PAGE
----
California Bans Crypto Campaign Contributions

Ally Medina
4 min readSep 21, 2018

The Fair Political Practices Commission (FPPC) is a body created by the Political Reform Act- a ballot measure passed by California voters in 1974 as a reaction to national disgust with the Watergate scandal. It is tasked with curtailing corruption in politics by regulating campaign finance, lobbying activity and conflicts of interest.

What that means for most people is that if you donate to a campaign in California (not for federal level races) that contribution is reported to the FPPC.

This morning -September 20th, 2018- the Commission convened in Los Angeles and discussed whether to allow campaign contributions to be made using cryptocurrency. The staff memo laid out four basic options for the Commission to consider:

1: Prohibit all contributions in cryptocurrency.

2: Permit cryptocurrency contributions as cash contributions, limited to contributions of less than $100 from any source, and requiring cryptocurrency contributions to be converted to cash upon receipt and deposited into the campaign bank account.

3: Permit cryptocurrency contributions as in-kind contributions, but require that the contributions be converted to cash upon receipt and deposited into the campaign bank account.

4: Permit cryptocurrency contributions as in-kind contributions, without requiring conversion to cash, and allow committees to make contributions to maintain a separate cryptocurrency account and make expenditures from the account.

The Blockchain Advocacy Coalition submitted a comment letter supporting options 3 or 4, and in opposition to 1 and 2. We argued that the first two options are unnecessarily restrictive and would diminish the industry’s political engagement. The latter two would need some careful attention in rulemaking but could provide new advances in transparency in political contributions.

The meeting began by staff referencing that advocates (us?) have mentioned the traceability aspects of blockchain but that those aspects are “primarily used to prevent double spending using digital currency”. The misinformation continued from there. It quickly emerged that Commissioner Hatch was strongly in favor of option 1- prohibition.

He began asking if there was any way to tell if a contribution was from an individual who gave their name and occupation or if that person was really a ‘strawman for overseas influence’ or an ‘oligarch’. Staff responded that they were unsure how they would determine that. The Commission as a whole expressed concern for adding to staff’s caseload and the difficulty of tracing contributions. At no point did either the Commission or staff mention the possibility of finding out whether it is possible to trace contributions or learning about how that technology is used. There was no discussion of public/private blockchains, or the fact that whole voting systems have been built on blockchain and are ready to be piloted in other states.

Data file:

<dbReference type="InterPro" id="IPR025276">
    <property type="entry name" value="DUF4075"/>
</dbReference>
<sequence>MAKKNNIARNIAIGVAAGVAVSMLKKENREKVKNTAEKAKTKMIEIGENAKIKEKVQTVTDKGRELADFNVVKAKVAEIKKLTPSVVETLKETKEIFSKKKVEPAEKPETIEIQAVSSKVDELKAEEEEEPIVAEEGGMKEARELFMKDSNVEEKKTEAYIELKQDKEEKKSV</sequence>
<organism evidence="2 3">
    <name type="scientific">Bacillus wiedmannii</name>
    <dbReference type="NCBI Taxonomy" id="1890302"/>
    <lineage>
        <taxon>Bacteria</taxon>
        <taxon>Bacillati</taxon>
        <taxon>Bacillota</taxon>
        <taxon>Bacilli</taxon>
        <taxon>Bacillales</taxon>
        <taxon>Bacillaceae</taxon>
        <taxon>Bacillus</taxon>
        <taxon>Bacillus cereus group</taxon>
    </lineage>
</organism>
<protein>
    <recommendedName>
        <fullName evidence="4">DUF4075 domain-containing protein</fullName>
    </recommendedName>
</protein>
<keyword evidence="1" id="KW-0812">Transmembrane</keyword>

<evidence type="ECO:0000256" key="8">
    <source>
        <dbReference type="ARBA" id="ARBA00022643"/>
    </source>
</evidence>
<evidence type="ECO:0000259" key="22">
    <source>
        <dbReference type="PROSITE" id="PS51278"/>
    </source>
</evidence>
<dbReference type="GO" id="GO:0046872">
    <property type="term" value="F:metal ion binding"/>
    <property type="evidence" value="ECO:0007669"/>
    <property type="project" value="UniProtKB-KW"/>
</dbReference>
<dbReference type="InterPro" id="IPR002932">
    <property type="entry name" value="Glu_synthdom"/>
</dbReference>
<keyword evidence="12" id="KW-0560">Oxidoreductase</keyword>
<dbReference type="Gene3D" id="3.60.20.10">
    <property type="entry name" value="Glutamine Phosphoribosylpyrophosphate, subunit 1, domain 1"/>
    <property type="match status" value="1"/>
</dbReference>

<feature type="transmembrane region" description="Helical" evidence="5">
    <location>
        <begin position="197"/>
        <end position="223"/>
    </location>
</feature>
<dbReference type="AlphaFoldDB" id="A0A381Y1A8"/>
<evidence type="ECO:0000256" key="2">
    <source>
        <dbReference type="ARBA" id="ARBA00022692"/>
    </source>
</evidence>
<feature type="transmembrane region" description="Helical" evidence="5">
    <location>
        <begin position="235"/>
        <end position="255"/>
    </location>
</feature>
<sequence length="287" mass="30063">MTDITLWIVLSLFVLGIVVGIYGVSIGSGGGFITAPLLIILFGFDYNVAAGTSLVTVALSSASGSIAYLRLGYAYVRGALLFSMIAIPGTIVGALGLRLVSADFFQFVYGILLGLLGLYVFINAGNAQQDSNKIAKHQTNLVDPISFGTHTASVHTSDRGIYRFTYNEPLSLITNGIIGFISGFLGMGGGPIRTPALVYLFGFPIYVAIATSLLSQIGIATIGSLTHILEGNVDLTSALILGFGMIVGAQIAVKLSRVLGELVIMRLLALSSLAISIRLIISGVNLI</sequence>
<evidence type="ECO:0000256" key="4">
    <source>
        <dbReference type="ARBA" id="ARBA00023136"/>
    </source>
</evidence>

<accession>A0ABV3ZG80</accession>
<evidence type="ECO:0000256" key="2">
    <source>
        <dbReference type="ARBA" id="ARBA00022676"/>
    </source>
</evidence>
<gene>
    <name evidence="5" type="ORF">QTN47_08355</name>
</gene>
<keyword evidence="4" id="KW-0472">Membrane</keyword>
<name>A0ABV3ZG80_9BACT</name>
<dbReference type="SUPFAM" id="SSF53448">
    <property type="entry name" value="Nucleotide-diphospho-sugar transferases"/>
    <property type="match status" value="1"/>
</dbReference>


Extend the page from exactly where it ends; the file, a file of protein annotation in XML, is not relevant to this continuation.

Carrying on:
Throughout the discussion cryptocurrency, bitcoin and blockchain were all used interchangeably by various staff and Commissioners. The spectre of Russian election meddling was raised again- one Commissioner blurted out “Manafort” as an apparent non sequitur.

Hatch said he’d like to see cryptocurrency prohibited just like traveler’s checks. When reminded that traveler’s checks are treated as an in kind contribution, as suggested in options 3 and 4 he responded with “Well, I want it treated even worse then”.

Despite staff’s attempt to outline that the value of the contribution would be recorded at the time of receipt- fears that campaigns would hold on to it and play the markets emerged. Having worked on many campaigns the concept of that level of fiscal sophistication is somewhat absurd. There is literally a calculator campaigns share to figure out how much pizza to order for phonebanks (3 slices per volunteer, 4 if it’s college kids folks!).

This market volatility question was provided for in the language given to the committee for options 2–4. And that language was undoubtedly taken from how the FPPC handles stock contributions. That’s right, you can give shares of stock or even a Monet to a political campaign in California but the FPPC can’t envision how to possibly handle a contribution that might ‘change in value’.

Commissioner Hayward made an argument for Option 2- treating crypto like cash and limiting contributions to under $100. She was met with pushback from Hatch. His rationale was that at fundraisers you put cash in what is known as a ‘remit envelope’ and write down your name, so cash must be more traceable than crypto. The Federal Election Commision’s ability to capture name, address, employer and occupation and affirmation that one is not a foreign national when contributing cryptocurrency (much like when you donate online with a credit card) was ignored. If you struggle to envision how that would work, here’s how Gavin Newsom is accepting bitcoin.

Chair Germond expressed that she thought they might reconsider later, but she ultimately sided with Hatch and Cardenas. The vote was 3:1. In the closing discussion the Commission mentioned that perhaps this will come back in 5 years (!) but that the state legislature could pass a law in the meantime. Its disappointing to see a regulatory body with the mission to increase transparency fail to do their due diligence in regulating technology that could help achieve that goal.

Let us know in comments by email to or on twitter @blockadco if you’d like to see a law mandating that the FPPC allow California campaigns to accept crypto.